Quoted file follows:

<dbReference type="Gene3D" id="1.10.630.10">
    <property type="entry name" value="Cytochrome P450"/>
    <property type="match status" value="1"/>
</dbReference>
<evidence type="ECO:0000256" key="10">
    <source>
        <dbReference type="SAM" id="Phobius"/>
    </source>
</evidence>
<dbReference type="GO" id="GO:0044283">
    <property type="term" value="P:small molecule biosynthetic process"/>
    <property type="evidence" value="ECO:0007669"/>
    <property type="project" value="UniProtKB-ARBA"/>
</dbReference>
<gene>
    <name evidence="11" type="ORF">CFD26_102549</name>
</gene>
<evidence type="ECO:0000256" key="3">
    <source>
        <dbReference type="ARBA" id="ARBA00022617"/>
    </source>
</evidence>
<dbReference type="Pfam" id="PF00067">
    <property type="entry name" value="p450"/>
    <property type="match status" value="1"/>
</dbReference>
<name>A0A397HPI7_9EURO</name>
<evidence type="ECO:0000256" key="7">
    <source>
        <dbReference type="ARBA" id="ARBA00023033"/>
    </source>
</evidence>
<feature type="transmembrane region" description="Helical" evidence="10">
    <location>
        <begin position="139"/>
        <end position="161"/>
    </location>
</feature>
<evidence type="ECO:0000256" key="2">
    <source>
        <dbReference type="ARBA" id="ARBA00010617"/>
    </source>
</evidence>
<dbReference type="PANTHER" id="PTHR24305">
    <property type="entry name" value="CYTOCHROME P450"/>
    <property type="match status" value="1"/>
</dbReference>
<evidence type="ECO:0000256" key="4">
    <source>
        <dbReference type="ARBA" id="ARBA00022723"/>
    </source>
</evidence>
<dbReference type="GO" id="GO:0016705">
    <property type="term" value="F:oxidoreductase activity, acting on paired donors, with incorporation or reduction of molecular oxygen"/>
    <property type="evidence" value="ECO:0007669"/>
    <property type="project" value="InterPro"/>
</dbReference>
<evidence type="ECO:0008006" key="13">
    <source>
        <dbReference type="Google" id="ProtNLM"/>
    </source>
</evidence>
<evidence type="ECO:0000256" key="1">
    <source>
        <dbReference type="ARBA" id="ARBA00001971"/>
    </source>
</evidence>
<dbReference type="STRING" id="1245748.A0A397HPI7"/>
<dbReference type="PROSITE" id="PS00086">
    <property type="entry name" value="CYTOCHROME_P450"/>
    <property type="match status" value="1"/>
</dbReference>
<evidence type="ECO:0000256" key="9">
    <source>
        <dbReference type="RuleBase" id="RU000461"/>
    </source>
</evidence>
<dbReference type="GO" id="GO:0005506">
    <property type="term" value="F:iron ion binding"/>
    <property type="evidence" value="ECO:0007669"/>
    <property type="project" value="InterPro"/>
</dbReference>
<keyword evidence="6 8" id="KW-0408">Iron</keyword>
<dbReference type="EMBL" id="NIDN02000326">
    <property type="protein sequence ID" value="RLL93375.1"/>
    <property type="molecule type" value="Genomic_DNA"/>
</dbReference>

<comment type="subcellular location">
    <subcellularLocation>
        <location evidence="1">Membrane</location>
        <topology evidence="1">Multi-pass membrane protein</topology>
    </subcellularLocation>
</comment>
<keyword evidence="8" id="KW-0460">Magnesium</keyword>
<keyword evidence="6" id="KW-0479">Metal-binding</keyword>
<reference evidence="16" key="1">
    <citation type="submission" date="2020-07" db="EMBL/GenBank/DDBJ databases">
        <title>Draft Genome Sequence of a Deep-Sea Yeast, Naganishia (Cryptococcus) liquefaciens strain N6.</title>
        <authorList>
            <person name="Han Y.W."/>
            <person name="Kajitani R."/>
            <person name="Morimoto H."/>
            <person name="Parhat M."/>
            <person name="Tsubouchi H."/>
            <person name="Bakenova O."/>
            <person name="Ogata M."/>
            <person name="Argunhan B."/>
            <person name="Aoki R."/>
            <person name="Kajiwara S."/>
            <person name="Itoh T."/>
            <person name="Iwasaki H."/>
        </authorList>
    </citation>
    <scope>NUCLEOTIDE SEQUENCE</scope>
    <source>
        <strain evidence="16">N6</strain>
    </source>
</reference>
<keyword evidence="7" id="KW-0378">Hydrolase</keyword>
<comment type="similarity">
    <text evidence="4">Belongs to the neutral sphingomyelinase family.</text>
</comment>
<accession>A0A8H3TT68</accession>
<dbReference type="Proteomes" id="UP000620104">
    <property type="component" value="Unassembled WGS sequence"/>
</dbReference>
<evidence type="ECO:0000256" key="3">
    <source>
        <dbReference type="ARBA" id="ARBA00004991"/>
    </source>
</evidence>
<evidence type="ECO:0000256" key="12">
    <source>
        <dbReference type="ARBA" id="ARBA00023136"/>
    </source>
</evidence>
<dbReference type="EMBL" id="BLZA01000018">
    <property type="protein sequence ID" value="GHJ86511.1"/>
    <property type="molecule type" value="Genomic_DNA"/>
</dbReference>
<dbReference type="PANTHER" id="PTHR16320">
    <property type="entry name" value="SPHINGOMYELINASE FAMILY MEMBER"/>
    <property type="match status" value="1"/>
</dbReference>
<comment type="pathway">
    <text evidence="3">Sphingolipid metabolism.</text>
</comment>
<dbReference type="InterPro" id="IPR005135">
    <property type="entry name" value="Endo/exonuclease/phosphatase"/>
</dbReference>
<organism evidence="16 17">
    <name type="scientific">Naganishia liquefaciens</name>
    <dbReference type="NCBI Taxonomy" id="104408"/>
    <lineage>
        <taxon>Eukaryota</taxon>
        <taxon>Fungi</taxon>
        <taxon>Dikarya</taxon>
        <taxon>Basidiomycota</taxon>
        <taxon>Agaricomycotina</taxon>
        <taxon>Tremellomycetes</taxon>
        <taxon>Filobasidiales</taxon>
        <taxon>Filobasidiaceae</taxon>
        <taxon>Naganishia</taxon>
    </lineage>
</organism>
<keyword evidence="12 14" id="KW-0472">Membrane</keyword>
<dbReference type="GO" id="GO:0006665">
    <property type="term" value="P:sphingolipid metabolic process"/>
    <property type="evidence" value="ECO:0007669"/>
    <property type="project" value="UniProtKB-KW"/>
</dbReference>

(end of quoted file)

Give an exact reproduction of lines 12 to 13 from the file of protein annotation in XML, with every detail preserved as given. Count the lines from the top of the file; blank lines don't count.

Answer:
    <property type="evidence" value="ECO:0007669"/>
    <property type="project" value="UniProtKB-ARBA"/>